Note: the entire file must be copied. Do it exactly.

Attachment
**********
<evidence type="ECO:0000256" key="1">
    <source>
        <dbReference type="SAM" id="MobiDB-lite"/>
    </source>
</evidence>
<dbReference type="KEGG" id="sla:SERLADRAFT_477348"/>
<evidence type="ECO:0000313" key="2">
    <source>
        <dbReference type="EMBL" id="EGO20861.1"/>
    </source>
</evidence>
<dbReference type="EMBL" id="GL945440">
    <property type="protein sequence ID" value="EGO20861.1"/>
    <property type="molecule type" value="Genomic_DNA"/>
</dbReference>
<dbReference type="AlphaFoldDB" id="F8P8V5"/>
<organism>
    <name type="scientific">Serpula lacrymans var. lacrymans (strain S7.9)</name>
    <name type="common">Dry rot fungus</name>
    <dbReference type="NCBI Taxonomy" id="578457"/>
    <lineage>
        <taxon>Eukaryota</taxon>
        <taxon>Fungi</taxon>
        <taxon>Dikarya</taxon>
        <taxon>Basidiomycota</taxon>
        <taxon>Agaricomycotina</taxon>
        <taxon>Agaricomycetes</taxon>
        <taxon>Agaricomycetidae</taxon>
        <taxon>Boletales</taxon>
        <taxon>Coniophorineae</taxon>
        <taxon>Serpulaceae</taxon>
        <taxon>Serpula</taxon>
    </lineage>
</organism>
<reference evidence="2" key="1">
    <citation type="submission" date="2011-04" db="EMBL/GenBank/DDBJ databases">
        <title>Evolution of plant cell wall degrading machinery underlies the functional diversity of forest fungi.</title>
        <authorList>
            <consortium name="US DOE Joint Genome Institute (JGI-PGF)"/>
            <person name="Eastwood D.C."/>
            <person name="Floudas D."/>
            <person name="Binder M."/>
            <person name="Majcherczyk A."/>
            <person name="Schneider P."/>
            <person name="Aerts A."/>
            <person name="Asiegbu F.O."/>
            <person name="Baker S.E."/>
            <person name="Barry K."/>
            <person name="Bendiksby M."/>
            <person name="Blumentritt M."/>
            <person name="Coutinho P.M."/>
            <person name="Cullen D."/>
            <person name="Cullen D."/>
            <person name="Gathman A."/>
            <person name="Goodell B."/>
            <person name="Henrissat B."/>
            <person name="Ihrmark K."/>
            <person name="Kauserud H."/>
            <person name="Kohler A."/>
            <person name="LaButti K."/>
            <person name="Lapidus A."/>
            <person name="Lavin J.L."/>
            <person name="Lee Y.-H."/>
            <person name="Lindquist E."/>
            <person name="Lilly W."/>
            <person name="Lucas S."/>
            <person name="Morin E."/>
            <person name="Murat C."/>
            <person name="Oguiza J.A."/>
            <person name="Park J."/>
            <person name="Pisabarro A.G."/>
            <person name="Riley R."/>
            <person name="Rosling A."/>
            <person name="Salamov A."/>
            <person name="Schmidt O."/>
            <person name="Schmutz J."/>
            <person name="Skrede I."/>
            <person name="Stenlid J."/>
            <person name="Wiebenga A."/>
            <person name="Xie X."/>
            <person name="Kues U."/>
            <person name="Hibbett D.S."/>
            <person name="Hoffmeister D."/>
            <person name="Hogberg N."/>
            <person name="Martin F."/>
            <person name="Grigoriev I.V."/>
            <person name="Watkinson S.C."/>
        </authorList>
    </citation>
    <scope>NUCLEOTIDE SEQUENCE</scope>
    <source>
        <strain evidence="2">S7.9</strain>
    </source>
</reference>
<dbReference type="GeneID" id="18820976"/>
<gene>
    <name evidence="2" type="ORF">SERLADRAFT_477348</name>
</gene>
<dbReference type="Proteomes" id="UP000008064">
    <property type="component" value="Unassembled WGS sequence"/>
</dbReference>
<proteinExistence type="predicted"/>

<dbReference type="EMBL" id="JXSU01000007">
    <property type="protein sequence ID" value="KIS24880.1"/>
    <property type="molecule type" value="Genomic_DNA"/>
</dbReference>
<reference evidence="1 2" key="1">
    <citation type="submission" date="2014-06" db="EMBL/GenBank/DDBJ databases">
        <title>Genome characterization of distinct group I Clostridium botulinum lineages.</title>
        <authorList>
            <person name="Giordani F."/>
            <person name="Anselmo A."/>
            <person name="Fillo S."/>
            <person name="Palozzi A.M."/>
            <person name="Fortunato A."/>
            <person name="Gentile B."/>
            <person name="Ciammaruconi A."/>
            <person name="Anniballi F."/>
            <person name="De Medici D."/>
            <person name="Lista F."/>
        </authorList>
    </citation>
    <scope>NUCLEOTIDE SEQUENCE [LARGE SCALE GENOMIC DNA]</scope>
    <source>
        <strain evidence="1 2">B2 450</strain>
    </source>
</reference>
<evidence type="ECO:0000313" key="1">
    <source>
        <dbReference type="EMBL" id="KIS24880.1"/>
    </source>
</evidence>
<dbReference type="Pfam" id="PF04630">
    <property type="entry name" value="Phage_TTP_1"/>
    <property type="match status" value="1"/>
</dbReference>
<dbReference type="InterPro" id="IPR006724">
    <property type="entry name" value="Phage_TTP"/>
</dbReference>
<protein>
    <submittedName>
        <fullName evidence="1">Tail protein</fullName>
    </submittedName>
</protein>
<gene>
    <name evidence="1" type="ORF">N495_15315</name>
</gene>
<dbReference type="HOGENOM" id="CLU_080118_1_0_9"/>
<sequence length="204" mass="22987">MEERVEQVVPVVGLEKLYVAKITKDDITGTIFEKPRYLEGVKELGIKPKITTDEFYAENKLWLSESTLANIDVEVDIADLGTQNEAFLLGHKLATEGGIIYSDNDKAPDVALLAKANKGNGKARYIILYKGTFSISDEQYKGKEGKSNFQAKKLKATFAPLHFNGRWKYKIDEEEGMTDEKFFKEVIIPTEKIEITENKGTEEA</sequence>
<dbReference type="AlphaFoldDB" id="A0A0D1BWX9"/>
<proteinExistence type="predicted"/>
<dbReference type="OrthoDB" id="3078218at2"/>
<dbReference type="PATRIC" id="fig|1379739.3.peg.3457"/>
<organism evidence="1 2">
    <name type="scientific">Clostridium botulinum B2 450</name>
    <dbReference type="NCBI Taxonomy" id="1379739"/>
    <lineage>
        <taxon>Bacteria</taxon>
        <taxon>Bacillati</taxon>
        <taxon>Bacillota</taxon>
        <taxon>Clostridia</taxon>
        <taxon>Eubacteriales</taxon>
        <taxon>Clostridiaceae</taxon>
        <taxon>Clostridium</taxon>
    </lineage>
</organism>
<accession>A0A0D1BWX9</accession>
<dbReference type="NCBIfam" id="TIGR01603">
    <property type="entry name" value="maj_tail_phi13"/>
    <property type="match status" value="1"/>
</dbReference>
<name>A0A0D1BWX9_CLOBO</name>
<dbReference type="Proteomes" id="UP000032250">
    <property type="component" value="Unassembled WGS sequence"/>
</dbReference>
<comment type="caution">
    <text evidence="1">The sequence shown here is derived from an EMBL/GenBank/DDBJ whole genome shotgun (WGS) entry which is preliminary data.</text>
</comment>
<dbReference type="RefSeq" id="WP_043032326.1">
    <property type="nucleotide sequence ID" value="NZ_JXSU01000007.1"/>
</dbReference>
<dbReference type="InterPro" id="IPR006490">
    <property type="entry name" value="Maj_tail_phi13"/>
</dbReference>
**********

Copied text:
<evidence type="ECO:0000256" key="1">
    <source>
        <dbReference type="SAM" id="MobiDB-lite"/>
    </source>
</evidence>
<dbReference type="KEGG" id="sla:SERLADRAFT_477348"/>
<evidence type="ECO:0000313" key="2">
    <source>
        <dbReference type="EMBL" id="EGO20861.1"/>
    </source>
</evidence>
<dbReference type="EMBL" id="GL945440">
    <property type="protein sequence ID" value="EGO20861.1"/>
    <property type="molecule type" value="Genomic_DNA"/>
</dbReference>
<dbReference type="AlphaFoldDB" id="F8P8V5"/>
<organism>
    <name type="scientific">Serpula lacrymans var. lacrymans (strain S7.9)</name>
    <name type="common">Dry rot fungus</name>
    <dbReference type="NCBI Taxonomy" id="578457"/>
    <lineage>
        <taxon>Eukaryota</taxon>
        <taxon>Fungi</taxon>
        <taxon>Dikarya</taxon>
        <taxon>Basidiomycota</taxon>
        <taxon>Agaricomycotina</taxon>
        <taxon>Agaricomycetes</taxon>
        <taxon>Agaricomycetidae</taxon>
        <taxon>Boletales</taxon>
        <taxon>Coniophorineae</taxon>
        <taxon>Serpulaceae</taxon>
        <taxon>Serpula</taxon>
    </lineage>
</organism>
<reference evidence="2" key="1">
    <citation type="submission" date="2011-04" db="EMBL/GenBank/DDBJ databases">
        <title>Evolution of plant cell wall degrading machinery underlies the functional diversity of forest fungi.</title>
        <authorList>
            <consortium name="US DOE Joint Genome Institute (JGI-PGF)"/>
            <person name="Eastwood D.C."/>
            <person name="Floudas D."/>
            <person name="Binder M."/>
            <person name="Majcherczyk A."/>
            <person name="Schneider P."/>
            <person name="Aerts A."/>
            <person name="Asiegbu F.O."/>
            <person name="Baker S.E."/>
            <person name="Barry K."/>
            <person name="Bendiksby M."/>
            <person name="Blumentritt M."/>
            <person name="Coutinho P.M."/>
            <person name="Cullen D."/>
            <person name="Cullen D."/>
            <person name="Gathman A."/>
            <person name="Goodell B."/>
            <person name="Henrissat B."/>
            <person name="Ihrmark K."/>
            <person name="Kauserud H."/>
            <person name="Kohler A."/>
            <person name="LaButti K."/>
            <person name="Lapidus A."/>
            <person name="Lavin J.L."/>
            <person name="Lee Y.-H."/>
            <person name="Lindquist E."/>
            <person name="Lilly W."/>
            <person name="Lucas S."/>
            <person name="Morin E."/>
            <person name="Murat C."/>
            <person name="Oguiza J.A."/>
            <person name="Park J."/>
            <person name="Pisabarro A.G."/>
            <person name="Riley R."/>
            <person name="Rosling A."/>
            <person name="Salamov A."/>
            <person name="Schmidt O."/>
            <person name="Schmutz J."/>
            <person name="Skrede I."/>
            <person name="Stenlid J."/>
            <person name="Wiebenga A."/>
            <person name="Xie X."/>
            <person name="Kues U."/>
            <person name="Hibbett D.S."/>
            <person name="Hoffmeister D."/>
            <person name="Hogberg N."/>
            <person name="Martin F."/>
            <person name="Grigoriev I.V."/>
            <person name="Watkinson S.C."/>
        </authorList>
    </citation>
    <scope>NUCLEOTIDE SEQUENCE</scope>
    <source>
        <strain evidence="2">S7.9</strain>
    </source>
</reference>
<dbReference type="GeneID" id="18820976"/>
<gene>
    <name evidence="2" type="ORF">SERLADRAFT_477348</name>
</gene>
<dbReference type="Proteomes" id="UP000008064">
    <property type="component" value="Unassembled WGS sequence"/>
</dbReference>
<proteinExistence type="predicted"/>

<dbReference type="EMBL" id="JXSU01000007">
    <property type="protein sequence ID" value="KIS24880.1"/>
    <property type="molecule type" value="Genomic_DNA"/>
</dbReference>
<reference evidence="1 2" key="1">
    <citation type="submission" date="2014-06" db="EMBL/GenBank/DDBJ databases">
        <title>Genome characterization of distinct group I Clostridium botulinum lineages.</title>
        <authorList>
            <person name="Giordani F."/>
            <person name="Anselmo A."/>
            <person name="Fillo S."/>
            <person name="Palozzi A.M."/>
            <person name="Fortunato A."/>
            <person name="Gentile B."/>
            <person name="Ciammaruconi A."/>
            <person name="Anniballi F."/>
            <person name="De Medici D."/>
            <person name="Lista F."/>
        </authorList>
    </citation>
    <scope>NUCLEOTIDE SEQUENCE [LARGE SCALE GENOMIC DNA]</scope>
    <source>
        <strain evidence="1 2">B2 450</strain>
    </source>
</reference>
<evidence type="ECO:0000313" key="1">
    <source>
        <dbReference type="EMBL" id="KIS24880.1"/>
    </source>
</evidence>
<dbReference type="Pfam" id="PF04630">
    <property type="entry name" value="Phage_TTP_1"/>
    <property type="match status" value="1"/>
</dbReference>
<dbReference type="InterPro" id="IPR006724">
    <property type="entry name" value="Phage_TTP"/>
</dbReference>
<protein>
    <submittedName>
        <fullName evidence="1">Tail protein</fullName>
    </submittedName>
</protein>
<gene>
    <name evidence="1" type="ORF">N495_15315</name>
</gene>
<dbReference type="HOGENOM" id="CLU_080118_1_0_9"/>
<sequence length="204" mass="22987">MEERVEQVVPVVGLEKLYVAKITKDDITGTIFEKPRYLEGVKELGIKPKITTDEFYAENKLWLSESTLANIDVEVDIADLGTQNEAFLLGHKLATEGGIIYSDNDKAPDVALLAKANKGNGKARYIILYKGTFSISDEQYKGKEGKSNFQAKKLKATFAPLHFNGRWKYKIDEEEGMTDEKFFKEVIIPTEKIEITENKGTEEA</sequence>
<dbReference type="AlphaFoldDB" id="A0A0D1BWX9"/>
<proteinExistence type="predicted"/>
<dbReference type="OrthoDB" id="3078218at2"/>
<dbReference type="PATRIC" id="fig|1379739.3.peg.3457"/>
<organism evidence="1 2">
    <name type="scientific">Clostridium botulinum B2 450</name>
    <dbReference type="NCBI Taxonomy" id="1379739"/>
    <lineage>
        <taxon>Bacteria</taxon>
        <taxon>Bacillati</taxon>
        <taxon>Bacillota</taxon>
        <taxon>Clostridia</taxon>
        <taxon>Eubacteriales</taxon>
        <taxon>Clostridiaceae</taxon>
        <taxon>Clostridium</taxon>
    </lineage>
</organism>
<accession>A0A0D1BWX9</accession>
<dbReference type="NCBIfam" id="TIGR01603">
    <property type="entry name" value="maj_tail_phi13"/>
    <property type="match status" value="1"/>
</dbReference>
<name>A0A0D1BWX9_CLOBO</name>
<dbReference type="Proteomes" id="UP000032250">
    <property type="component" value="Unassembled WGS sequence"/>
</dbReference>
<comment type="caution">
    <text evidence="1">The sequence shown here is derived from an EMBL/GenBank/DDBJ whole genome shotgun (WGS) entry which is preliminary data.</text>
</comment>
<dbReference type="RefSeq" id="WP_043032326.1">
    <property type="nucleotide sequence ID" value="NZ_JXSU01000007.1"/>
</dbReference>
<dbReference type="InterPro" id="IPR006490">
    <property type="entry name" value="Maj_tail_phi13"/>
</dbReference>